Patrick Daugherty: We’ll go with one of Adam Levitan’s favorite subjects — late-round fliers, or “sleepers” if you must. Levitan usually goes by players going 115 or lower, and that’s what we’ll do here.
First guy who stands out to me is Silva’s mancrush Rueben Randle at No. 123. Evan could put it in much better words than me, but he’s opening the year as a starter and as perhaps the Giants’ only legitimate red-zone target.
Mark Ingram at No. 132 is the next guy who stands out. He’s the RB43. I know no one is head over heels for Ingram’s talent at this stage of the game, but RB43? Behind Darren McFadden and Danny Woodhead? Good luck with that. All sorts of other interesting names. Justin Hunter at 135, Ladarius Green at 156, Ryan Tannehill at 163, so on and so forth.
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Raymond Summerlin: Rueben Randle was a player I really liked. I wrote in late July that Randle was a great value in the ninth or 10th round because of his touchdown potential. Only nine of Victor Cruz's 23 career touchdown receptions have come within the red zone, Odell Beckham cannot get healthy and the tight end situation is a disaster, which leaves Randle as really the only red-zone threat on the team. My one concern with Randle was that a good preseason would see his ADP climb to the point where he no longer represented value. The Giants' offense has been putrid, however, and Randle's ADP has actually fallen as a result. Normally a falling ADP would be good news for a sleeper, but the reason for the fall is very concerning. It is fair to worry if poor offensive line play could once again derail New York's offense. I still think Randle is a value, but I am not as bullish as I once was.
A player I am taking a chance on in the 12th is Chris Ivory. His history with hamstring injuries is concerning, and that concern is compounded by the fact that he has already had a minor hamstring issue this preseason. It is important to remember, though, that despite being on the injury report throughout most of the year, Ivory was effective on 188 rushes last season in 15 games played. He certainly could miss 4-6 games with a balky hamstring, but it is far from impossible that he plays a full season. He almost did it last season.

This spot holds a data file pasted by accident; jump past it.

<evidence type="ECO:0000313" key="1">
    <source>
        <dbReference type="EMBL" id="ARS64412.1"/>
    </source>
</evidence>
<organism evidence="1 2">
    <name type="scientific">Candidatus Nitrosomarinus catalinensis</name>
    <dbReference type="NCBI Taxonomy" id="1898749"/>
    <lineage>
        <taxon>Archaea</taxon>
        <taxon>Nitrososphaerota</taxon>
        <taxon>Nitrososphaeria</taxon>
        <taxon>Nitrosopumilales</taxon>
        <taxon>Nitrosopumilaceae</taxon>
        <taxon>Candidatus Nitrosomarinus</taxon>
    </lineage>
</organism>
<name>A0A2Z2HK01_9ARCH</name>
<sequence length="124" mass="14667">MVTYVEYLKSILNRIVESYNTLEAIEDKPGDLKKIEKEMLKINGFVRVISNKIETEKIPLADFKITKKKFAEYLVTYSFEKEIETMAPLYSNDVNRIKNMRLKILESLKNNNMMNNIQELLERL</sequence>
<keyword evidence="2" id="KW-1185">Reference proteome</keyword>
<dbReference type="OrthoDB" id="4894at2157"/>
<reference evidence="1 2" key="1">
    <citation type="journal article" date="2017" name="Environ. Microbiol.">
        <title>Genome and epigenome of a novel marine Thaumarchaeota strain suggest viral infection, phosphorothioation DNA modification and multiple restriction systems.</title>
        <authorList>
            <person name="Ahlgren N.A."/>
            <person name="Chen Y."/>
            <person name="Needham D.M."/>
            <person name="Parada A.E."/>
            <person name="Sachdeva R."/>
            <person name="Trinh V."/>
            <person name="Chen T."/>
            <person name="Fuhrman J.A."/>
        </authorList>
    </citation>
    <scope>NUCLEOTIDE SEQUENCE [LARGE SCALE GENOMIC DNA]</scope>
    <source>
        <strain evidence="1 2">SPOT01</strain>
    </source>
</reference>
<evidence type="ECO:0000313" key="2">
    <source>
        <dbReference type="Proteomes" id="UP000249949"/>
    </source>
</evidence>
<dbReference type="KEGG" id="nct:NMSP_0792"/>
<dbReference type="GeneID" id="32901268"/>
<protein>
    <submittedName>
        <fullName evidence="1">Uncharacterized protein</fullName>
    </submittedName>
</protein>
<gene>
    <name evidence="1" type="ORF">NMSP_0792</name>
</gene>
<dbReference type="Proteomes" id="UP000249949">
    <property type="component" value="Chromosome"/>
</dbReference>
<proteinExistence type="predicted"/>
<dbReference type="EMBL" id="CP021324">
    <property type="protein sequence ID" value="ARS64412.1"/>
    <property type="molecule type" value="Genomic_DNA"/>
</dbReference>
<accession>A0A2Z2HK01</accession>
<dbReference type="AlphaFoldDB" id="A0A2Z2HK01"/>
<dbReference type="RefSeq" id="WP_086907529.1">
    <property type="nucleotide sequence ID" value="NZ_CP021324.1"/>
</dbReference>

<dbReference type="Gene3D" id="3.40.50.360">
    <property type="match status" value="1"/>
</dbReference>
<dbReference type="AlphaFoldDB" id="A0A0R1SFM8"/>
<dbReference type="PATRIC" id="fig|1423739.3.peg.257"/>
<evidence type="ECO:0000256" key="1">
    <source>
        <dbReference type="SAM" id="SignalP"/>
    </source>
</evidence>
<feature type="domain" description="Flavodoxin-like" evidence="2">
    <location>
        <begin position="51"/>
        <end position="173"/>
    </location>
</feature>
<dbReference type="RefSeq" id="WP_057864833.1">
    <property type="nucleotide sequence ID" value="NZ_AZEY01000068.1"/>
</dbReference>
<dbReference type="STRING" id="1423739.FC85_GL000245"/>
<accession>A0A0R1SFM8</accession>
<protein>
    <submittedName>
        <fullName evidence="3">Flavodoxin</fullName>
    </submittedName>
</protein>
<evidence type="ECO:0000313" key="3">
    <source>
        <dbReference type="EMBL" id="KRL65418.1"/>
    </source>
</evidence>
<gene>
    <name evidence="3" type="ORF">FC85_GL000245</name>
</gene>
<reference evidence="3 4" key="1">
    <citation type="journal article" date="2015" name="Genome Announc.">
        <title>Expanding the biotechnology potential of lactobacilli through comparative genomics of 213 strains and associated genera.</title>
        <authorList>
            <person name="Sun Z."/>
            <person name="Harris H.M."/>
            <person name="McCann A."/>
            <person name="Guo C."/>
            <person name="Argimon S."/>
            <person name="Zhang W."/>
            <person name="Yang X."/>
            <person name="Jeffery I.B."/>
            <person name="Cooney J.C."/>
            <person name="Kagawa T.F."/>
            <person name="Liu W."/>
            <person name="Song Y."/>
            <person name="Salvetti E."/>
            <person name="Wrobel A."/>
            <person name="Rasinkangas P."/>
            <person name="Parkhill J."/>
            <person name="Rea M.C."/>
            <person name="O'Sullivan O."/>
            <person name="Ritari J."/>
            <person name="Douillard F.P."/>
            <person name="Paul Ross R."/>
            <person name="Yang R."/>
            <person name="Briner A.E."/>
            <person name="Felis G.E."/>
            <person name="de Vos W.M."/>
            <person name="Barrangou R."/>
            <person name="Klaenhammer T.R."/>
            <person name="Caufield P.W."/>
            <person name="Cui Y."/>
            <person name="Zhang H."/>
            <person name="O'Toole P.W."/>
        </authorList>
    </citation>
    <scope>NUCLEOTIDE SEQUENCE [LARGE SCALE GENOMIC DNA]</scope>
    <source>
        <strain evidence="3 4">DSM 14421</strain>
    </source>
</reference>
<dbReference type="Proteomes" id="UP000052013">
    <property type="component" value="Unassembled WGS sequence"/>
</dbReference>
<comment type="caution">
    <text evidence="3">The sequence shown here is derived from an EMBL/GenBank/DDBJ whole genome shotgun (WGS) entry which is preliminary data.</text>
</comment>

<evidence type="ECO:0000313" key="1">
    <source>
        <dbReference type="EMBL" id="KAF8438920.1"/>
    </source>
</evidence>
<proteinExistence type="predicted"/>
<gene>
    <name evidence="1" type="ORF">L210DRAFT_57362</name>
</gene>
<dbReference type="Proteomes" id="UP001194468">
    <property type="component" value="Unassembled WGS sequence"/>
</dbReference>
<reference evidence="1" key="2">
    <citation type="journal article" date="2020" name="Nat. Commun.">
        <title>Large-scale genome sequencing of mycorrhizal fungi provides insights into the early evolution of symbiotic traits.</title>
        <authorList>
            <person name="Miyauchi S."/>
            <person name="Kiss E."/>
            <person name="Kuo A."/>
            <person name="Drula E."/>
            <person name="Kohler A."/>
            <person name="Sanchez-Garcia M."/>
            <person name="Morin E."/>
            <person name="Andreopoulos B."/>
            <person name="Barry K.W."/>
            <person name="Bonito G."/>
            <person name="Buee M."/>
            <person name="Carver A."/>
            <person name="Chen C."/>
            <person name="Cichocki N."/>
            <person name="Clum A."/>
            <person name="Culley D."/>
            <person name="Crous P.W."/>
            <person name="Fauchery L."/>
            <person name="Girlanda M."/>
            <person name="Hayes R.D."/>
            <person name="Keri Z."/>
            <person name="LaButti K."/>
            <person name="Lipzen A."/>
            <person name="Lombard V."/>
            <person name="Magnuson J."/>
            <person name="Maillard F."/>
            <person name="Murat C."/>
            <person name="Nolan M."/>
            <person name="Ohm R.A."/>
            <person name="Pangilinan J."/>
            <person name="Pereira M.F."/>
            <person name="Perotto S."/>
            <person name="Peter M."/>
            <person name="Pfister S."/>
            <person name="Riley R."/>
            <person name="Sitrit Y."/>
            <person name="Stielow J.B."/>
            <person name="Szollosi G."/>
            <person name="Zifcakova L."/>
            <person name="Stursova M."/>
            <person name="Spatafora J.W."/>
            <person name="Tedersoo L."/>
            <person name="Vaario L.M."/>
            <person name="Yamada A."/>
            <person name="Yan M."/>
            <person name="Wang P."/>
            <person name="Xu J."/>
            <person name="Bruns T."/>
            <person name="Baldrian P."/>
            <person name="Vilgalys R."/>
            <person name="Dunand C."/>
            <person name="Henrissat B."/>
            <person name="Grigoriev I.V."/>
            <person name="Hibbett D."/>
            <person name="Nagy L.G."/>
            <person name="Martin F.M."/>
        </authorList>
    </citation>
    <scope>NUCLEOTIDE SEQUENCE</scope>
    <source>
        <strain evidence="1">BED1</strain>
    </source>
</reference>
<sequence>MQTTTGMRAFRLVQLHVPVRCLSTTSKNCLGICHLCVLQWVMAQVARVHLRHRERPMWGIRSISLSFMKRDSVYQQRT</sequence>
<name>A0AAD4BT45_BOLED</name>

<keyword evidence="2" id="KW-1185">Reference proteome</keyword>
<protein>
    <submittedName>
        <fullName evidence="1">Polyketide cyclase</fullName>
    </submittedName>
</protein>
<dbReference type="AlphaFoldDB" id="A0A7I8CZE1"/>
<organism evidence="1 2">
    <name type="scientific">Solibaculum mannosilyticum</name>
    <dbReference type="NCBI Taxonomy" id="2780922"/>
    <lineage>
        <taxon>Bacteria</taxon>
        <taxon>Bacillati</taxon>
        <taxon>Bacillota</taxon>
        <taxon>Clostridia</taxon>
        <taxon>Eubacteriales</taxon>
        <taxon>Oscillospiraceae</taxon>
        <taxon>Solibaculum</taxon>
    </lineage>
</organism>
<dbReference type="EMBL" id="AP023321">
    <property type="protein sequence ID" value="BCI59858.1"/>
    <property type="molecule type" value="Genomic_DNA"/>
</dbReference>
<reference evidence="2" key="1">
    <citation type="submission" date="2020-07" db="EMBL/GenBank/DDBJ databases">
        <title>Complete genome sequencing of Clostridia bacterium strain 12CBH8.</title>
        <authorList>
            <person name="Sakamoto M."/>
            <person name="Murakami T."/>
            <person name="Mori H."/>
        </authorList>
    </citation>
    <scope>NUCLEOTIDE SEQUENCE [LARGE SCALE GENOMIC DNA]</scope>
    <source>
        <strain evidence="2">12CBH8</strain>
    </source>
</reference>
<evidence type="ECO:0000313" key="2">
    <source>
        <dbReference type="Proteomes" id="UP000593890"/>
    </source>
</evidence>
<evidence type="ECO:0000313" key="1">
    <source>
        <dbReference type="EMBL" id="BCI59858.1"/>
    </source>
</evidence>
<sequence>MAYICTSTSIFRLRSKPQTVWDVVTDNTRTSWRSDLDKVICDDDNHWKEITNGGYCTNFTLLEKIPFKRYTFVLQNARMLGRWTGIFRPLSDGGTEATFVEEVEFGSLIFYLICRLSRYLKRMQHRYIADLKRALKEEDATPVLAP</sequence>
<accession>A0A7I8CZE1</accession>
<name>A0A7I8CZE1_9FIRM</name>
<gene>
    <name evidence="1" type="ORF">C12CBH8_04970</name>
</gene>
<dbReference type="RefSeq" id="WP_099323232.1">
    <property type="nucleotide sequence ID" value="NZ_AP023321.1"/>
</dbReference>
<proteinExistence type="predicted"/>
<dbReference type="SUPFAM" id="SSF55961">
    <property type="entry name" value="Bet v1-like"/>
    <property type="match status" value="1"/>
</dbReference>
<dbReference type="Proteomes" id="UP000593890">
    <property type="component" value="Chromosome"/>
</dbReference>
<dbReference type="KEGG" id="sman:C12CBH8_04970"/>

The question then moves to how effective Ivory can be when he is healthy. If you think Chris Johnson will dominate the carries in New York, then the answer is probably not very, but I see very little reason to think Johnson will out-carry Ivory if both players are
healthy. Ivory is simply a better player at this point in each’s career, and he is actually more explosive, as well. Over the last two seasons, Ivory only has two fewer runs of 20-plus yards despite having 333 fewer carries. I think Ivory will be used as the
early-down and goal-line back when healthy with Johnson as more of a COP and third-down option. That usage would give Ivory weekly flex value with touchdown upside.
Adam Levitan: I like all the names mentioned so far, especially Randle and Hunter.
Another guy teetering toward from a massive role is Cody Latimer. If Wes Welker takes another headshot (he suffered his third concussion in 10 months on Saturday) or Emmanuel Sanders doesn't work on the outside, Latimer is going to be a weekly WR2 candidate while catching passes from Peyton Manning. He just has to beat out low-upside veteran Andre Caldwell. Caldwell may be the player to own initially if Welker misses real time, but eventually it will be Latimer.
Keeping with receivers, Mike Wallace comp Markus Wheaton is now locked in as the starting "X" for Ben Roethlisberger. I don't think it's far-fetched to think he can do more with that job than Emmanuel Sanders did with it last year (67-740-6). Do yourself a favor and watch Wheaton roast Stephon Gilmore on a post-corner from preseason Week 2.
Two other guys I can't leave out: Travis Kelce looks like Rob Gronkowski this preseason, and that's not hyperbole. The Chiefs' top-three wide receivers in Week 1 will be Donnie Avery, A.J. Jenkins and Kyle Williams. Kelce needs to get promoted to the first team and start getting fed immediately. Also, Rotoworld NCAA guru Josh Norris brought us Andre Ellington and Zac Stacy last year. This year, his RB is Devonta Freeman, and Steven Jackson has 1.99999 feet in the bucket.